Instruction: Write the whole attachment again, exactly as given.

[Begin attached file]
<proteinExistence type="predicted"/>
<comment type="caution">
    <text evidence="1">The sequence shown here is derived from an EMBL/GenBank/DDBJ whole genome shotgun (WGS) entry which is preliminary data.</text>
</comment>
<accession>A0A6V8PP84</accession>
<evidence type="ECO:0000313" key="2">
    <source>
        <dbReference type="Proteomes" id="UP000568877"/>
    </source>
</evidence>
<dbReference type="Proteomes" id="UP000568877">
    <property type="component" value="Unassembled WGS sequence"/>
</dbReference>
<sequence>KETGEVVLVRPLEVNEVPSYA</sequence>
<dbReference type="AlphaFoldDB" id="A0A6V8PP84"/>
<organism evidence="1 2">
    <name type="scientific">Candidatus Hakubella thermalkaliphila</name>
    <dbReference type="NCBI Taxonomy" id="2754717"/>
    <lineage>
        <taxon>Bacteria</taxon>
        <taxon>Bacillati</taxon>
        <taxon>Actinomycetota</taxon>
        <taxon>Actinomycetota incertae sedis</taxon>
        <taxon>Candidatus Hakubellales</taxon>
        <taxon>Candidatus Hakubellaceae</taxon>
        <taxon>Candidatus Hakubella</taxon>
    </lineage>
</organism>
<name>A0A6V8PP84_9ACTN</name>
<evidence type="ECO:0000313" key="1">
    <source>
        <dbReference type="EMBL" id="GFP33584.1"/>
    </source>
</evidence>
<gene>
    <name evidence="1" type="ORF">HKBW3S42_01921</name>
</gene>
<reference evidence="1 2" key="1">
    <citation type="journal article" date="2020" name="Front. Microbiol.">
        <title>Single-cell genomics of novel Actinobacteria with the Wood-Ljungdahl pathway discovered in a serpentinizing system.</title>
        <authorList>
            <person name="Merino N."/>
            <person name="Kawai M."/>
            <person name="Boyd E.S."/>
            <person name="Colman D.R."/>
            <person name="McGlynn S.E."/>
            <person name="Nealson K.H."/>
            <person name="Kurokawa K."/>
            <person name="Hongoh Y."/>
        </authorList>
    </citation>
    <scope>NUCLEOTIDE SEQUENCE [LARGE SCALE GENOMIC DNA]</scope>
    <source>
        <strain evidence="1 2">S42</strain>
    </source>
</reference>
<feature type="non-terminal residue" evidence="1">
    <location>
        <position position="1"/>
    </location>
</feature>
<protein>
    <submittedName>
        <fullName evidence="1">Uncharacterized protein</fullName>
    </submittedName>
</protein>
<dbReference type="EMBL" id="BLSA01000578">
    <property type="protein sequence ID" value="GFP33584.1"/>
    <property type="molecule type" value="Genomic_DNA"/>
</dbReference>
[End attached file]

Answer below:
<proteinExistence type="predicted"/>
<comment type="caution">
    <text evidence="1">The sequence shown here is derived from an EMBL/GenBank/DDBJ whole genome shotgun (WGS) entry which is preliminary data.</text>
</comment>
<accession>A0A6V8PP84</accession>
<evidence type="ECO:0000313" key="2">
    <source>
        <dbReference type="Proteomes" id="UP000568877"/>
    </source>
</evidence>
<dbReference type="Proteomes" id="UP000568877">
    <property type="component" value="Unassembled WGS sequence"/>
</dbReference>
<sequence>KETGEVVLVRPLEVNEVPSYA</sequence>
<dbReference type="AlphaFoldDB" id="A0A6V8PP84"/>
<organism evidence="1 2">
    <name type="scientific">Candidatus Hakubella thermalkaliphila</name>
    <dbReference type="NCBI Taxonomy" id="2754717"/>
    <lineage>
        <taxon>Bacteria</taxon>
        <taxon>Bacillati</taxon>
        <taxon>Actinomycetota</taxon>
        <taxon>Actinomycetota incertae sedis</taxon>
        <taxon>Candidatus Hakubellales</taxon>
        <taxon>Candidatus Hakubellaceae</taxon>
        <taxon>Candidatus Hakubella</taxon>
    </lineage>
</organism>
<name>A0A6V8PP84_9ACTN</name>
<evidence type="ECO:0000313" key="1">
    <source>
        <dbReference type="EMBL" id="GFP33584.1"/>
    </source>
</evidence>
<gene>
    <name evidence="1" type="ORF">HKBW3S42_01921</name>
</gene>
<reference evidence="1 2" key="1">
    <citation type="journal article" date="2020" name="Front. Microbiol.">
        <title>Single-cell genomics of novel Actinobacteria with the Wood-Ljungdahl pathway discovered in a serpentinizing system.</title>
        <authorList>
            <person name="Merino N."/>
            <person name="Kawai M."/>
            <person name="Boyd E.S."/>
            <person name="Colman D.R."/>
            <person name="McGlynn S.E."/>
            <person name="Nealson K.H."/>
            <person name="Kurokawa K."/>
            <person name="Hongoh Y."/>
        </authorList>
    </citation>
    <scope>NUCLEOTIDE SEQUENCE [LARGE SCALE GENOMIC DNA]</scope>
    <source>
        <strain evidence="1 2">S42</strain>
    </source>
</reference>
<feature type="non-terminal residue" evidence="1">
    <location>
        <position position="1"/>
    </location>
</feature>
<protein>
    <submittedName>
        <fullName evidence="1">Uncharacterized protein</fullName>
    </submittedName>
</protein>
<dbReference type="EMBL" id="BLSA01000578">
    <property type="protein sequence ID" value="GFP33584.1"/>
    <property type="molecule type" value="Genomic_DNA"/>
</dbReference>